3 Feb /15


For many people, the magnetic charm of luxury is hard to resist. While it may involve items that are currently in style, there are some luxury items which go over time, such as jewelry from Cartier, a Rolex watch, or a Rolls-Royce. Originating in 1904 as a partnership between Charles Stewart Rolls and Sir Frederick Henry Royce, it is their company that gives us, in diminutive terms, today’s word: Rolls.

For a luxury standard, Rolls has certainly had an unexpectedly turbulent history. From it’s very beginning, Rolls-Royce was a success: they built 6,000 of their first new model, the 40/50hp, in 1906, and, during the First World War, they converted their factory to build airplane engines, supplying nearly half of all Allied aircraft. Between the wars and up to the late 1960’s, the company continued to expand, briefly operating an overseas facility in Springfield, Mass., USA (1921-31), acquiring luxury car competitor Bentley in 1931, and devoting a larger share of the business to producing varied and innovative engines for aircraft and other machinery. Unfortunately, it was the difficulty in development of an engine- the RB211 turbofan- that caused the severe financial strain which caused Rolls-Royce to be nationalised by the Heath government in 1971. In the years since the motor company was spun off in 1973, Rolls-Royce has recommitted itself to building some of the finest luxury cars on the planet, and the market definitely seems to approve: Rolls recently announced a fifth straight year of sales increases and a 5-fold increase in sales from 2009 to 4,063 vehicles sold in 2014.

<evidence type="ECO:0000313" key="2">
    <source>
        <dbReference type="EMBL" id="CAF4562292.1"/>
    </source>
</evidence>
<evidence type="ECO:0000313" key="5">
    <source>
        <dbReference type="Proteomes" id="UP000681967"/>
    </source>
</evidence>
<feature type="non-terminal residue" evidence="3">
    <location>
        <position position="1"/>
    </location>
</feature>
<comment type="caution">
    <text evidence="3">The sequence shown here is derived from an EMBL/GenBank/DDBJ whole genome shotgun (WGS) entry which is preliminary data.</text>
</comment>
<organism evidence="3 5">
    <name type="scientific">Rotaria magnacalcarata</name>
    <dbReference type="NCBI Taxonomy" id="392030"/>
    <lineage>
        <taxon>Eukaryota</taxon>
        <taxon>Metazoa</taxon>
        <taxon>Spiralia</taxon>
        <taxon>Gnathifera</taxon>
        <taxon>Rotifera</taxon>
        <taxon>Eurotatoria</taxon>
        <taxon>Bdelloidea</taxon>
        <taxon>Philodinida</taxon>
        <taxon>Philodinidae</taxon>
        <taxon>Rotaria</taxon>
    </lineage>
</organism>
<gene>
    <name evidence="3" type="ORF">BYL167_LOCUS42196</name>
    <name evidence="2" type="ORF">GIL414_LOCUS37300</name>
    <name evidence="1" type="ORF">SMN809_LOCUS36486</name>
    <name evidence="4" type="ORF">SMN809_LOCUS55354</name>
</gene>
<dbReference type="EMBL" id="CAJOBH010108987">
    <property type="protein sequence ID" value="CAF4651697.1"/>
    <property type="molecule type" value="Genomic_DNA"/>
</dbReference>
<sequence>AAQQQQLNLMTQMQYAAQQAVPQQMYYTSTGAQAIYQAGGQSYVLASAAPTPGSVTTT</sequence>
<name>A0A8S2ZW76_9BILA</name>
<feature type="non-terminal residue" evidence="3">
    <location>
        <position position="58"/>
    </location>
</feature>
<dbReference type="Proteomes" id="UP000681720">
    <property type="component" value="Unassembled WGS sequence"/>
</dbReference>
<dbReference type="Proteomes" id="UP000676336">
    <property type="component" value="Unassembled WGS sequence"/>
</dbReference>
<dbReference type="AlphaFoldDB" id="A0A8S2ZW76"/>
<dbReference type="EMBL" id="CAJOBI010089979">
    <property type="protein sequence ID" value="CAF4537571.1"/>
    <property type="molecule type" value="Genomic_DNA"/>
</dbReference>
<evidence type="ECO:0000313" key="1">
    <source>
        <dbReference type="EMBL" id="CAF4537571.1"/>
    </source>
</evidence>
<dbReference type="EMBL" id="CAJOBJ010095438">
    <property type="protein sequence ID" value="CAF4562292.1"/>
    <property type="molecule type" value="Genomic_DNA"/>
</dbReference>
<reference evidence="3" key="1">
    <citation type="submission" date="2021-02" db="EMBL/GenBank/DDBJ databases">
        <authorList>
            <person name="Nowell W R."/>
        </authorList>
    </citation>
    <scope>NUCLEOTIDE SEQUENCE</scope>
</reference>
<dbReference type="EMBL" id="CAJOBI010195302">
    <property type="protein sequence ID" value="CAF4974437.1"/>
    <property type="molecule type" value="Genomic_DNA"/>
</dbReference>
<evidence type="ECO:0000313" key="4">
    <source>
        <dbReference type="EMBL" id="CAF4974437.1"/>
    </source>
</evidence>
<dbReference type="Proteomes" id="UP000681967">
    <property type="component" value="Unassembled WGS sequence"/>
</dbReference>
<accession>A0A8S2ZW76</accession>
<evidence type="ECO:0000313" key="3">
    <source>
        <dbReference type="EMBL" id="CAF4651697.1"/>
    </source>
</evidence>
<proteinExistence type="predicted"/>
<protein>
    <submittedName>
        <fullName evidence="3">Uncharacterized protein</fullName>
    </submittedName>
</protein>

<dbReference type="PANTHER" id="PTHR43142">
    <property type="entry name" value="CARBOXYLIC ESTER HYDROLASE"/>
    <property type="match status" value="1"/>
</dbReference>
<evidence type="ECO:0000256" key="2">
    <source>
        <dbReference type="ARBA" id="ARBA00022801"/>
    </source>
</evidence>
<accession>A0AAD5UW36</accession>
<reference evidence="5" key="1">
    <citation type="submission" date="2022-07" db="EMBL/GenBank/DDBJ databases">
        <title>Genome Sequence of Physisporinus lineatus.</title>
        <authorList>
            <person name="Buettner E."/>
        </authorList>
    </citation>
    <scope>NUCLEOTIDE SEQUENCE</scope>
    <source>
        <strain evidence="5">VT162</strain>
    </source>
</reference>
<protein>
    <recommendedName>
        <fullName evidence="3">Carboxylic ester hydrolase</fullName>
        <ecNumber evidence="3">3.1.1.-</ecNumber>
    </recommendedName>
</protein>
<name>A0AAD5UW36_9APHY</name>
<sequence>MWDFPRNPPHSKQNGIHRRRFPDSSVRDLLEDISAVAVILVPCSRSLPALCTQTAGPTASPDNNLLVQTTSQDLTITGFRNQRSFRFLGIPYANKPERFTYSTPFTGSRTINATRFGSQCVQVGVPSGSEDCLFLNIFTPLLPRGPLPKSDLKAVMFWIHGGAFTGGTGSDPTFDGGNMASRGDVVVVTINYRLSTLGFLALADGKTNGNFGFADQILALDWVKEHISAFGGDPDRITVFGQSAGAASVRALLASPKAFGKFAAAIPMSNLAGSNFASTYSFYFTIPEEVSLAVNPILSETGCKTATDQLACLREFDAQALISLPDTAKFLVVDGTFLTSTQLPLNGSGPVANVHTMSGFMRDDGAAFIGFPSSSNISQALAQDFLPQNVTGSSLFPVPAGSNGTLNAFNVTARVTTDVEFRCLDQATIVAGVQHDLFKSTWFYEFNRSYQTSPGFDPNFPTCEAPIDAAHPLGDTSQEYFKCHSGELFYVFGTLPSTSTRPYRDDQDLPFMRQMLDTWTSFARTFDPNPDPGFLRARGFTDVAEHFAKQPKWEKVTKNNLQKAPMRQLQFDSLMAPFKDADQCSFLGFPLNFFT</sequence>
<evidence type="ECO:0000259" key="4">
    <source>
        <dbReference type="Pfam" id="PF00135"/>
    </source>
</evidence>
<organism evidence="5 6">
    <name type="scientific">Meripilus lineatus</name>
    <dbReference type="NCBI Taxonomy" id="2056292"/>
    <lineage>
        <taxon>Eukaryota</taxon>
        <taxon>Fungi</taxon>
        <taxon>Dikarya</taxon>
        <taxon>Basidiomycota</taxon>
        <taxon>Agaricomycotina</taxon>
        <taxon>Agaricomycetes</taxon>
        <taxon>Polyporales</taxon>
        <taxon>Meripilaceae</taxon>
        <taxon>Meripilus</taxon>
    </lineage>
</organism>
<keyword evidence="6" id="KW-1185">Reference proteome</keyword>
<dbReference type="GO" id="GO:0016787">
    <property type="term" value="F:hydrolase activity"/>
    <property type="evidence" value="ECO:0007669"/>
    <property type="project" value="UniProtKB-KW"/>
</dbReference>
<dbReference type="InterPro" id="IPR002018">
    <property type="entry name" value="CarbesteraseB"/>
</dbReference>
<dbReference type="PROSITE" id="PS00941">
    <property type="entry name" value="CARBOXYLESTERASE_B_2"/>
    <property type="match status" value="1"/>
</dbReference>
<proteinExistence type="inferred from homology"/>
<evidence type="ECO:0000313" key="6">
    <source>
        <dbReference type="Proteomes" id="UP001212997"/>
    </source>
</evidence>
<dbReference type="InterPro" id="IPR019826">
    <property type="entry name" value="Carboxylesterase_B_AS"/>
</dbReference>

While “Rolls” seems destined to reach further heights in the luxury car market, its mentions in the English language seem to reveal its military tradition as well as the beauty, style, and wealth associated with its luxury status. The first mention of the word goes back to its military aviation history, as Harold Rosher in 1915 writes, “Had a first-rate crossing [presumably, the Channel], and was met by one of the Rolls at Boulogne.” Beyond its initial reference, Rolls has been widely used for its symbology, such as in Edgar Wallace’s The Double (1928), “Dick knew the gentleman very well by name; indeed, he had recognized his big yellow Rolls standing outside the hotel,” and J.B. Morton’s The Best of Beachcomber (1963), “She has a Rolls body and a Balham mind.” While many words have been used to discuss a Rolls, perhaps none have summed it up as succinctly as James May from BBC’s Top Gear, who, during the Albanian Challenge in Series 16 stated, “It’s just… nice….it’s nice in a Rolls Royce.”